Does your retail or ecommerce business sell American-made products? Then you might have an edge with consumers—if you know how to market these products right. A recent Harris Interactive study shows Americans of both genders, all political parties and all ages care about buying American (PDF).
These days, “Made in America” isn’t as clear-cut as it used to be. Most Americans are aware that products branded with American labels may be made in overseas factories or assembled here with parts made overseas. Three-fourths of consumers say being manufactured in the U.S. is crucial for them to consider it “made in America.” Half say being made by an American company or having parts manufactured in the U.S. is what matters. Only one-fourth cared whether a product was designed by an American.
Although buying American matters to all age groups, older respondents (age 48-plus) were the most likely to say it’s important to do so. Women also placed greater importance on buying American than men do. Perhaps surprisingly, three-fourths of both Republicans and Democrats say buying American is important, compared to just 60 percent of independents.
Keeping jobs in the U.S. is the biggest reason respondents give for wanting to buy American-made products as cited by 66 percent of respondents. Supporting U.S. companies was cited by 56 percent, and patriotism by 45 percent.
There were also some fear-based reasons for buying American. Nearly half buy American because they’re worried about the safety of products made overseas, while 45 percent worry about the quality. In addition, 39 percent are concerned about the human rights of the foreign workers who make these products, while 32 percent worry about the environmental impact of products made outside the U.S.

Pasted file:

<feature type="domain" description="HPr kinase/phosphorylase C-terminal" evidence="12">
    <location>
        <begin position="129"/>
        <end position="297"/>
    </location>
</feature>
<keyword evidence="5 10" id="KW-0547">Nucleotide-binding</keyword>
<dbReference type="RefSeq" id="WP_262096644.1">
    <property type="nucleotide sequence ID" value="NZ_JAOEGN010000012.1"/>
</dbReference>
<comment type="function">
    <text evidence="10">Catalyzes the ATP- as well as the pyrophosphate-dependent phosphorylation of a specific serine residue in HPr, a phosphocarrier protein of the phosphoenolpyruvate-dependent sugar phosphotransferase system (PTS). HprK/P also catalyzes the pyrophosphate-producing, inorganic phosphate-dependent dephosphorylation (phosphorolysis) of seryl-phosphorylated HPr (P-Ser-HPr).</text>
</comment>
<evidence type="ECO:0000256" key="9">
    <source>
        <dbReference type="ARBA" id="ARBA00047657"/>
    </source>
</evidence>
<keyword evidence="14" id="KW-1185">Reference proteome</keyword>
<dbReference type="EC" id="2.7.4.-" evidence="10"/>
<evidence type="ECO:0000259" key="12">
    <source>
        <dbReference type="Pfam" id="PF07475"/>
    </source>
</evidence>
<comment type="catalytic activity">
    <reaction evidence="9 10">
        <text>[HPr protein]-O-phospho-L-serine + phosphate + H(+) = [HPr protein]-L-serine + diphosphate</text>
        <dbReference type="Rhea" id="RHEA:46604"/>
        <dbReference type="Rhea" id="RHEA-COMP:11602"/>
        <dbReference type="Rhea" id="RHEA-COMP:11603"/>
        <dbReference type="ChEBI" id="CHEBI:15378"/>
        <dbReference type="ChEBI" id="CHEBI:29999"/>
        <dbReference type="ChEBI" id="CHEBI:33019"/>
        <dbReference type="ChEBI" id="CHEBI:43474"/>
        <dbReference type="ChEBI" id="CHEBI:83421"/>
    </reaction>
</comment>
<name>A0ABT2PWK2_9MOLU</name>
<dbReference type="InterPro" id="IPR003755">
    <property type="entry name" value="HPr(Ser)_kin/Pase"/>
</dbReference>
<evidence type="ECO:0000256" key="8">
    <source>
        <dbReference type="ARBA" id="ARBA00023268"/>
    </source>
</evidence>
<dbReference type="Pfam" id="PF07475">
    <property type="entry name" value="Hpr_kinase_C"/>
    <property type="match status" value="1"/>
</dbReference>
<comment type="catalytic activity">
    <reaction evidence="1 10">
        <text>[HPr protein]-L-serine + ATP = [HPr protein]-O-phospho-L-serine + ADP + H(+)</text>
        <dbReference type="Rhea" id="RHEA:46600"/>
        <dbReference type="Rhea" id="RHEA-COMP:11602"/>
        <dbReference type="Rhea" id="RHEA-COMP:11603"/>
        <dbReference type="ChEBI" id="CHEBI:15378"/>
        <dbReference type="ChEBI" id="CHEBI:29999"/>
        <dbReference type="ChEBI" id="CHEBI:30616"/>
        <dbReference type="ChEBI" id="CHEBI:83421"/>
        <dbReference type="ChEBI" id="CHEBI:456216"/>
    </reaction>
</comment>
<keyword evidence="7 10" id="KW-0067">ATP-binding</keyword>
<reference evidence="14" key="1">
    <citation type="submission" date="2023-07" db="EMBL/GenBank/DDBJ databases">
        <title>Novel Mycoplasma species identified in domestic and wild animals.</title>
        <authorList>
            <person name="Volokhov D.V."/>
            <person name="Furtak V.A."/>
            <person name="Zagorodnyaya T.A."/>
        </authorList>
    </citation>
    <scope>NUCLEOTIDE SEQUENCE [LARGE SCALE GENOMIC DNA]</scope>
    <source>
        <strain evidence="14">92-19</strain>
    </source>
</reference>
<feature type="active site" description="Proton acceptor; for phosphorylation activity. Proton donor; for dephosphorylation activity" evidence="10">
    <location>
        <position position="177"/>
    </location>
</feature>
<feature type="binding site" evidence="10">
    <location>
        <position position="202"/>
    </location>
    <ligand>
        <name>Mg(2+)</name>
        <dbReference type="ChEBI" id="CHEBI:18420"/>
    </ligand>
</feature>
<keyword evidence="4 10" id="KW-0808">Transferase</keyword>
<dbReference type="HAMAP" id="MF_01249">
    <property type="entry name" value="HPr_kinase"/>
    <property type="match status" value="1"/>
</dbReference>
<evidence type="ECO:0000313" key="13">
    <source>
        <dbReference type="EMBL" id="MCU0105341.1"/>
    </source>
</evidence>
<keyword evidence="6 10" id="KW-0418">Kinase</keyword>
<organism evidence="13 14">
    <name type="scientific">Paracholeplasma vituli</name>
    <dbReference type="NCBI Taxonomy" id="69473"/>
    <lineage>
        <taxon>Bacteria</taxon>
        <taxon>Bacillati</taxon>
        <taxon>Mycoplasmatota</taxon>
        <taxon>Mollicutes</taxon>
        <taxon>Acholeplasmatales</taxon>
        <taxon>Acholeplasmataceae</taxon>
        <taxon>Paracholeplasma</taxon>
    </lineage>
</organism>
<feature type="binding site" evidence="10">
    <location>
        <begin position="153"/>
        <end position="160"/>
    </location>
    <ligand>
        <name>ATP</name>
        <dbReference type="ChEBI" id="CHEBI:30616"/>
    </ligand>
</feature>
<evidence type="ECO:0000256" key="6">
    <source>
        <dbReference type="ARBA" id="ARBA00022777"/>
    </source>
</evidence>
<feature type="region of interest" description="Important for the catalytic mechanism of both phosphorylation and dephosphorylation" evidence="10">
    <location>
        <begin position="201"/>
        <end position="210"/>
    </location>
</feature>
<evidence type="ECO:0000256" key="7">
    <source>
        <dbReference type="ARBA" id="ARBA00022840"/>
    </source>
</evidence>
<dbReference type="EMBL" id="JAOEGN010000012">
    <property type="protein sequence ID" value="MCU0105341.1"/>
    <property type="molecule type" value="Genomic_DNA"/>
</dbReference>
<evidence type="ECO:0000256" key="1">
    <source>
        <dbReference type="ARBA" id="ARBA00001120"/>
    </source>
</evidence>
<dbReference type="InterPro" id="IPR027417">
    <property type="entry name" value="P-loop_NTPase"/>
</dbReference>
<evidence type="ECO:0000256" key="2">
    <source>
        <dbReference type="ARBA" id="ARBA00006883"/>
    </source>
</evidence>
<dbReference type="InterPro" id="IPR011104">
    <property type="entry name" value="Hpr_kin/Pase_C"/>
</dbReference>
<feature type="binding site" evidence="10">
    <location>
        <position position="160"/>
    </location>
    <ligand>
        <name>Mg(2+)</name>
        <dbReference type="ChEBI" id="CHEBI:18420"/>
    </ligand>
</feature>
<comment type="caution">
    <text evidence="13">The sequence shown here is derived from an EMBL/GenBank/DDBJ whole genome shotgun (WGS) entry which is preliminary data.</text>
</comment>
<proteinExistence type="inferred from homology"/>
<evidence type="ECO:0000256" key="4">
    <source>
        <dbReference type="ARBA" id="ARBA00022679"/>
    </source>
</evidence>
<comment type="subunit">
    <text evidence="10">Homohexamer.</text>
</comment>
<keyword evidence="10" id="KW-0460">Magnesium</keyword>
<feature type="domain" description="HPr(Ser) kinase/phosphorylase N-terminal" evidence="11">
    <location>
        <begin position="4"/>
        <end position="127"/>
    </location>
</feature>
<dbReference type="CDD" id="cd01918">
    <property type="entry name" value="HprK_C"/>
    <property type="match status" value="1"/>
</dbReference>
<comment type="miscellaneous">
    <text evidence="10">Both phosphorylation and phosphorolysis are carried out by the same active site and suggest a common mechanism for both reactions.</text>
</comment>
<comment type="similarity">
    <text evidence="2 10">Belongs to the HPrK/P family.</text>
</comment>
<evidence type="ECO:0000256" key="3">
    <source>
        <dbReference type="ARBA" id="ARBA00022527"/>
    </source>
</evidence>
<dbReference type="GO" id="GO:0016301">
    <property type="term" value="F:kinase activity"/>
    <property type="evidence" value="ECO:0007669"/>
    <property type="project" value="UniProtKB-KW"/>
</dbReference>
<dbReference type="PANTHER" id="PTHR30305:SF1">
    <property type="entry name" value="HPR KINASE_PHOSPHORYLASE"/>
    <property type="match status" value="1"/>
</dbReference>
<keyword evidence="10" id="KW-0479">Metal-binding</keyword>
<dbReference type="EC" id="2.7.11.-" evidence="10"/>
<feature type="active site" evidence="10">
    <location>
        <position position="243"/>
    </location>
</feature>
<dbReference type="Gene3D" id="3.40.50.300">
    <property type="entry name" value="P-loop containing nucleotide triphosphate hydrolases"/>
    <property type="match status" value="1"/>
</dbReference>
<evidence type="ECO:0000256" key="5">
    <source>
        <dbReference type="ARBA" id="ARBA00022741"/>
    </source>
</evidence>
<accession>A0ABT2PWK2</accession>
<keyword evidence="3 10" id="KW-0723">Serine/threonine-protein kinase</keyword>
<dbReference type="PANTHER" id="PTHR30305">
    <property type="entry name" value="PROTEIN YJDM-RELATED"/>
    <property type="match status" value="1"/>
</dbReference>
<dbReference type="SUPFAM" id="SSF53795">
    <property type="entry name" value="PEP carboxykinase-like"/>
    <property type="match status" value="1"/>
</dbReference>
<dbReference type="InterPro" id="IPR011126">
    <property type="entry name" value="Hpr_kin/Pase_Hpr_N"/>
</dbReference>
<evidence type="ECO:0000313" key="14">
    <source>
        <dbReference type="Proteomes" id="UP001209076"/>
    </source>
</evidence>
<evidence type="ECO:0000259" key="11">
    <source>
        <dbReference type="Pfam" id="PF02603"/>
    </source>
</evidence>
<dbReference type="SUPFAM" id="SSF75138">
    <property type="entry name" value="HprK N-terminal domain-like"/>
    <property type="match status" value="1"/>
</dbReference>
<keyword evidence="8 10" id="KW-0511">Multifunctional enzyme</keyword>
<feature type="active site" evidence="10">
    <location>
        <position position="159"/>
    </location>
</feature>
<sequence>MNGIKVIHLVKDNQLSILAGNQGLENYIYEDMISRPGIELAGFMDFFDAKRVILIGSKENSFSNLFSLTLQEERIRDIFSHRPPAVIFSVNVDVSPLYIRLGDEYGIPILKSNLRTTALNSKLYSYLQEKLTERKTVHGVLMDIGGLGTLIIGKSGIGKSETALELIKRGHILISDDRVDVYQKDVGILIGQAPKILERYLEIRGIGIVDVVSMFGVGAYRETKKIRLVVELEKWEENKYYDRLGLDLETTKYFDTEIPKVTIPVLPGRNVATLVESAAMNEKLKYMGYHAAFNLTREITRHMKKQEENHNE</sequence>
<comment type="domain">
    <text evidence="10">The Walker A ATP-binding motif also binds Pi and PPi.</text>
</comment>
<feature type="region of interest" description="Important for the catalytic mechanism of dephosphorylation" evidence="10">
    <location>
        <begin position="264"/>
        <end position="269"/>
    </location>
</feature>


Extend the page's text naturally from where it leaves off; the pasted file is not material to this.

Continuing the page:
The bigger the purchase, it seems, the more importance people attach to buying American. So if you sell American-made appliances, furniture or cars, know that between 70 and 75 percent of people believe buying those products is important or very important. Seventy-two percent say the same about apparel.
Clearly, if you sell anything made in America, you need to let your customers know:
Your marketing should explain to what degree the product is made in America (assembled in the U.S.? Made with parts manufactured in the U.S.?).
Appeal to Emotion
What will customers accomplish by buying your products? Protecting U.S. jobs? Helping the environment? Feeling confident their new clothing wasn’t made by child labor?
Tell Your Story
Share why you think it’s important to buy American. If you actually manufacture your own product here, even better. You’re not only a Made in America story, but an entrepreneurial success story to boot.
America Photo via Shutterstock
Noting your product is Made in America can be a selling point to Canadians also. Check the NAFTA agreement. Certain things are duty free when shipped to Canada if the invoice and shipping documents are written the right way.
Bonus selling point to increase your sales!
I agree that ‘Made in USA’ still matters. In fact, from what I read, I’ve seen that ‘Made in USA’ is a rising trend – and it’s actually a good selling point for many U.S. small biz ( I’ve written about this here http://wp.me/p3uQZR-39 )
If Made in America not matters then what will matter. It defines how much our product is respected globally and people have full trust on our technology they believe what americans can produce is difficult to be matched.
We tried our best and collected the best American products into a simple site. Great to know that people still care for Made in America.
Steven, that sounds awesome. What is the site?
I invented and produce a product made COMPLETELY in the USA. Life is Good. The Clients are Happy.
The secret to success is inventing something that brings happiness, can be made locally, and is sold at a genuinely affordable price. ‘Cause if most people can’t afford one, it’s no good.
God Bless America :o)